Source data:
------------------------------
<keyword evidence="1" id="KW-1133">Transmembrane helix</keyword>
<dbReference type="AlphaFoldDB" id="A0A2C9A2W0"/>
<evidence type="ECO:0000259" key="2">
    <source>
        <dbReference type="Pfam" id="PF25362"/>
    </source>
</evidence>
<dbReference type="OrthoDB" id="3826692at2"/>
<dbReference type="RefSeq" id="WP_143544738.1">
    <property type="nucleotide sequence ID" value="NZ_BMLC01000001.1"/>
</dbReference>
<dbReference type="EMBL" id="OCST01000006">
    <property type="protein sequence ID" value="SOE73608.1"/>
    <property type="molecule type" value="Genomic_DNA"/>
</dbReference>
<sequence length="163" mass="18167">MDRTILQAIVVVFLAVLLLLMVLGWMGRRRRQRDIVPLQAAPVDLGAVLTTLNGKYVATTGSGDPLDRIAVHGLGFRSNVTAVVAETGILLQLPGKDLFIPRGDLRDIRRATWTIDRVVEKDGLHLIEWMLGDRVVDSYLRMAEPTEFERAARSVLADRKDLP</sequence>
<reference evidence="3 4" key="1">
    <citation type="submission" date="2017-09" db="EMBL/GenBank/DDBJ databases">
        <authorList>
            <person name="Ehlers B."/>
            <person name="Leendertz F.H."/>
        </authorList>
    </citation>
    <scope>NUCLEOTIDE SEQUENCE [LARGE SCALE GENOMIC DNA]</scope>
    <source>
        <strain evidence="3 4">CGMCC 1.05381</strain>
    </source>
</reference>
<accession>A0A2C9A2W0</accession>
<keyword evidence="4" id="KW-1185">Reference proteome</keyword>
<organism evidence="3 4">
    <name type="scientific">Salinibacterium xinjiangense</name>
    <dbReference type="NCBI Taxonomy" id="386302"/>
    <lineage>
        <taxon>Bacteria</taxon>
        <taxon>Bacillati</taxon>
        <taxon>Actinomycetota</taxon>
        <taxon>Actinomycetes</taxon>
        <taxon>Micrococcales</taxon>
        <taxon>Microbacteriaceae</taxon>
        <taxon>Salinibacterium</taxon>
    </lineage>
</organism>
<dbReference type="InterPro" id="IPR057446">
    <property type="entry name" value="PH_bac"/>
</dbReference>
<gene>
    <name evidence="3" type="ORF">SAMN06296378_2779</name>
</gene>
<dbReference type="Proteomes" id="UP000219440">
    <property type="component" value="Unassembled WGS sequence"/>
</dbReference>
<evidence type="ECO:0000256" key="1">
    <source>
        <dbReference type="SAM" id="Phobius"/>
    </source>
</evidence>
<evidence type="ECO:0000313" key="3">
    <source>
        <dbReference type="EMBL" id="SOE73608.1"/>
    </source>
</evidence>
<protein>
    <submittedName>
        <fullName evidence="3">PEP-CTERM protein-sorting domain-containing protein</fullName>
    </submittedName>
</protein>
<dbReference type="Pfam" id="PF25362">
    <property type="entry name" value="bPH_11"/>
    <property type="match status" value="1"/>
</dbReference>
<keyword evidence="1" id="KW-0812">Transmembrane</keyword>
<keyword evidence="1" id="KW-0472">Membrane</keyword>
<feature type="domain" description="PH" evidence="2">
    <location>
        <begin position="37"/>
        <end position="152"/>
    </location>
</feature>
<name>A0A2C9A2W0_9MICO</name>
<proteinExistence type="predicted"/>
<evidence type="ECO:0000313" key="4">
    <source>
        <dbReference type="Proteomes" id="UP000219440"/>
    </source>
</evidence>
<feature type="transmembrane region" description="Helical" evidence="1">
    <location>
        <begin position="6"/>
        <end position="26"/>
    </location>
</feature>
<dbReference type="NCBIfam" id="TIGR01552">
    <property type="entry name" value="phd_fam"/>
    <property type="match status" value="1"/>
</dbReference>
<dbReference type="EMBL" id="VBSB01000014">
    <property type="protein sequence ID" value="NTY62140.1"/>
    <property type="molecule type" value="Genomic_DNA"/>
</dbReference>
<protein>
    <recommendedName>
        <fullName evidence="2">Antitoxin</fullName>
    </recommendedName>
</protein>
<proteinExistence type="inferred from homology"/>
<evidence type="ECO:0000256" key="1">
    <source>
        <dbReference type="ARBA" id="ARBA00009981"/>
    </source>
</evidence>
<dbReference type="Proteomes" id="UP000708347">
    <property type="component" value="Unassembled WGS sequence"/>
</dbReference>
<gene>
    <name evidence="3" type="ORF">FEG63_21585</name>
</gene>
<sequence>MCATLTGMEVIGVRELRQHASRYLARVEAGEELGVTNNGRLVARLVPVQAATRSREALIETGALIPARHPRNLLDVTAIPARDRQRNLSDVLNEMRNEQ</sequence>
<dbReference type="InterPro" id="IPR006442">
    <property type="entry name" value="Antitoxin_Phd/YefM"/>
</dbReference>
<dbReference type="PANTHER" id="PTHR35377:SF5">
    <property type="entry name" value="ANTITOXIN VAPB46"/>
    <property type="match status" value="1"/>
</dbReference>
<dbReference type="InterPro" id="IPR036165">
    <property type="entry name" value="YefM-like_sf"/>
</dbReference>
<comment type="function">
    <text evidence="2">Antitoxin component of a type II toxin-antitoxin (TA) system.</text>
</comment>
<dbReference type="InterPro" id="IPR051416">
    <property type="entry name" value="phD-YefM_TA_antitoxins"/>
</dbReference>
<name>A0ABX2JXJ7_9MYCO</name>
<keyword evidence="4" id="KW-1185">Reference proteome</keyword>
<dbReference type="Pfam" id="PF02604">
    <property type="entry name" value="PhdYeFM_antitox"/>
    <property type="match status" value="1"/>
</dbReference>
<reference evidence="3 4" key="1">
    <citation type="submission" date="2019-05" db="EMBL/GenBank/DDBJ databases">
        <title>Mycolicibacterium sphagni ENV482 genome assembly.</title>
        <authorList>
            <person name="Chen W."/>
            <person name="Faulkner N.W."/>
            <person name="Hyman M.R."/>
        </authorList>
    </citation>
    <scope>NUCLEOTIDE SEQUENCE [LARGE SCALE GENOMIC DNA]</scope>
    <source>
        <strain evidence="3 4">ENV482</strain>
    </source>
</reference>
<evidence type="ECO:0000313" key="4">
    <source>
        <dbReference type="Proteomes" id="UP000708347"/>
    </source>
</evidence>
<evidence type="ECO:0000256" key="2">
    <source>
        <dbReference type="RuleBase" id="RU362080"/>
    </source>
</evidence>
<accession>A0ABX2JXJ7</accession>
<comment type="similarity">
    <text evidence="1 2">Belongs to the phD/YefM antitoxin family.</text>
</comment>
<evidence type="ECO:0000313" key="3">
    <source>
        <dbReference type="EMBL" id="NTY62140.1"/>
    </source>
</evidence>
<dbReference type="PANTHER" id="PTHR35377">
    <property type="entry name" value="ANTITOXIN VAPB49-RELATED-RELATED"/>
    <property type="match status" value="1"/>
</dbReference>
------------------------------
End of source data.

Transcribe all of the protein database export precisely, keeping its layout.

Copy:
<keyword evidence="1" id="KW-1133">Transmembrane helix</keyword>
<dbReference type="AlphaFoldDB" id="A0A2C9A2W0"/>
<evidence type="ECO:0000259" key="2">
    <source>
        <dbReference type="Pfam" id="PF25362"/>
    </source>
</evidence>
<dbReference type="OrthoDB" id="3826692at2"/>
<dbReference type="RefSeq" id="WP_143544738.1">
    <property type="nucleotide sequence ID" value="NZ_BMLC01000001.1"/>
</dbReference>
<dbReference type="EMBL" id="OCST01000006">
    <property type="protein sequence ID" value="SOE73608.1"/>
    <property type="molecule type" value="Genomic_DNA"/>
</dbReference>
<sequence length="163" mass="18167">MDRTILQAIVVVFLAVLLLLMVLGWMGRRRRQRDIVPLQAAPVDLGAVLTTLNGKYVATTGSGDPLDRIAVHGLGFRSNVTAVVAETGILLQLPGKDLFIPRGDLRDIRRATWTIDRVVEKDGLHLIEWMLGDRVVDSYLRMAEPTEFERAARSVLADRKDLP</sequence>
<reference evidence="3 4" key="1">
    <citation type="submission" date="2017-09" db="EMBL/GenBank/DDBJ databases">
        <authorList>
            <person name="Ehlers B."/>
            <person name="Leendertz F.H."/>
        </authorList>
    </citation>
    <scope>NUCLEOTIDE SEQUENCE [LARGE SCALE GENOMIC DNA]</scope>
    <source>
        <strain evidence="3 4">CGMCC 1.05381</strain>
    </source>
</reference>
<accession>A0A2C9A2W0</accession>
<keyword evidence="4" id="KW-1185">Reference proteome</keyword>
<organism evidence="3 4">
    <name type="scientific">Salinibacterium xinjiangense</name>
    <dbReference type="NCBI Taxonomy" id="386302"/>
    <lineage>
        <taxon>Bacteria</taxon>
        <taxon>Bacillati</taxon>
        <taxon>Actinomycetota</taxon>
        <taxon>Actinomycetes</taxon>
        <taxon>Micrococcales</taxon>
        <taxon>Microbacteriaceae</taxon>
        <taxon>Salinibacterium</taxon>
    </lineage>
</organism>
<dbReference type="InterPro" id="IPR057446">
    <property type="entry name" value="PH_bac"/>
</dbReference>
<gene>
    <name evidence="3" type="ORF">SAMN06296378_2779</name>
</gene>
<dbReference type="Proteomes" id="UP000219440">
    <property type="component" value="Unassembled WGS sequence"/>
</dbReference>
<evidence type="ECO:0000256" key="1">
    <source>
        <dbReference type="SAM" id="Phobius"/>
    </source>
</evidence>
<evidence type="ECO:0000313" key="3">
    <source>
        <dbReference type="EMBL" id="SOE73608.1"/>
    </source>
</evidence>
<protein>
    <submittedName>
        <fullName evidence="3">PEP-CTERM protein-sorting domain-containing protein</fullName>
    </submittedName>
</protein>
<dbReference type="Pfam" id="PF25362">
    <property type="entry name" value="bPH_11"/>
    <property type="match status" value="1"/>
</dbReference>
<keyword evidence="1" id="KW-0812">Transmembrane</keyword>
<keyword evidence="1" id="KW-0472">Membrane</keyword>
<feature type="domain" description="PH" evidence="2">
    <location>
        <begin position="37"/>
        <end position="152"/>
    </location>
</feature>
<name>A0A2C9A2W0_9MICO</name>
<proteinExistence type="predicted"/>
<evidence type="ECO:0000313" key="4">
    <source>
        <dbReference type="Proteomes" id="UP000219440"/>
    </source>
</evidence>
<feature type="transmembrane region" description="Helical" evidence="1">
    <location>
        <begin position="6"/>
        <end position="26"/>
    </location>
</feature>
<dbReference type="NCBIfam" id="TIGR01552">
    <property type="entry name" value="phd_fam"/>
    <property type="match status" value="1"/>
</dbReference>
<dbReference type="EMBL" id="VBSB01000014">
    <property type="protein sequence ID" value="NTY62140.1"/>
    <property type="molecule type" value="Genomic_DNA"/>
</dbReference>
<protein>
    <recommendedName>
        <fullName evidence="2">Antitoxin</fullName>
    </recommendedName>
</protein>
<proteinExistence type="inferred from homology"/>
<evidence type="ECO:0000256" key="1">
    <source>
        <dbReference type="ARBA" id="ARBA00009981"/>
    </source>
</evidence>
<dbReference type="Proteomes" id="UP000708347">
    <property type="component" value="Unassembled WGS sequence"/>
</dbReference>
<gene>
    <name evidence="3" type="ORF">FEG63_21585</name>
</gene>
<sequence>MCATLTGMEVIGVRELRQHASRYLARVEAGEELGVTNNGRLVARLVPVQAATRSREALIETGALIPARHPRNLLDVTAIPARDRQRNLSDVLNEMRNEQ</sequence>
<dbReference type="InterPro" id="IPR006442">
    <property type="entry name" value="Antitoxin_Phd/YefM"/>
</dbReference>
<dbReference type="PANTHER" id="PTHR35377:SF5">
    <property type="entry name" value="ANTITOXIN VAPB46"/>
    <property type="match status" value="1"/>
</dbReference>
<dbReference type="InterPro" id="IPR036165">
    <property type="entry name" value="YefM-like_sf"/>
</dbReference>
<comment type="function">
    <text evidence="2">Antitoxin component of a type II toxin-antitoxin (TA) system.</text>
</comment>
<dbReference type="InterPro" id="IPR051416">
    <property type="entry name" value="phD-YefM_TA_antitoxins"/>
</dbReference>
<name>A0ABX2JXJ7_9MYCO</name>
<keyword evidence="4" id="KW-1185">Reference proteome</keyword>
<dbReference type="Pfam" id="PF02604">
    <property type="entry name" value="PhdYeFM_antitox"/>
    <property type="match status" value="1"/>
</dbReference>
<reference evidence="3 4" key="1">
    <citation type="submission" date="2019-05" db="EMBL/GenBank/DDBJ databases">
        <title>Mycolicibacterium sphagni ENV482 genome assembly.</title>
        <authorList>
            <person name="Chen W."/>
            <person name="Faulkner N.W."/>
            <person name="Hyman M.R."/>
        </authorList>
    </citation>
    <scope>NUCLEOTIDE SEQUENCE [LARGE SCALE GENOMIC DNA]</scope>
    <source>
        <strain evidence="3 4">ENV482</strain>
    </source>
</reference>
<evidence type="ECO:0000313" key="4">
    <source>
        <dbReference type="Proteomes" id="UP000708347"/>
    </source>
</evidence>
<evidence type="ECO:0000256" key="2">
    <source>
        <dbReference type="RuleBase" id="RU362080"/>
    </source>
</evidence>
<accession>A0ABX2JXJ7</accession>
<comment type="similarity">
    <text evidence="1 2">Belongs to the phD/YefM antitoxin family.</text>
</comment>
<evidence type="ECO:0000313" key="3">
    <source>
        <dbReference type="EMBL" id="NTY62140.1"/>
    </source>
</evidence>
<dbReference type="PANTHER" id="PTHR35377">
    <property type="entry name" value="ANTITOXIN VAPB49-RELATED-RELATED"/>
    <property type="match status" value="1"/>
</dbReference>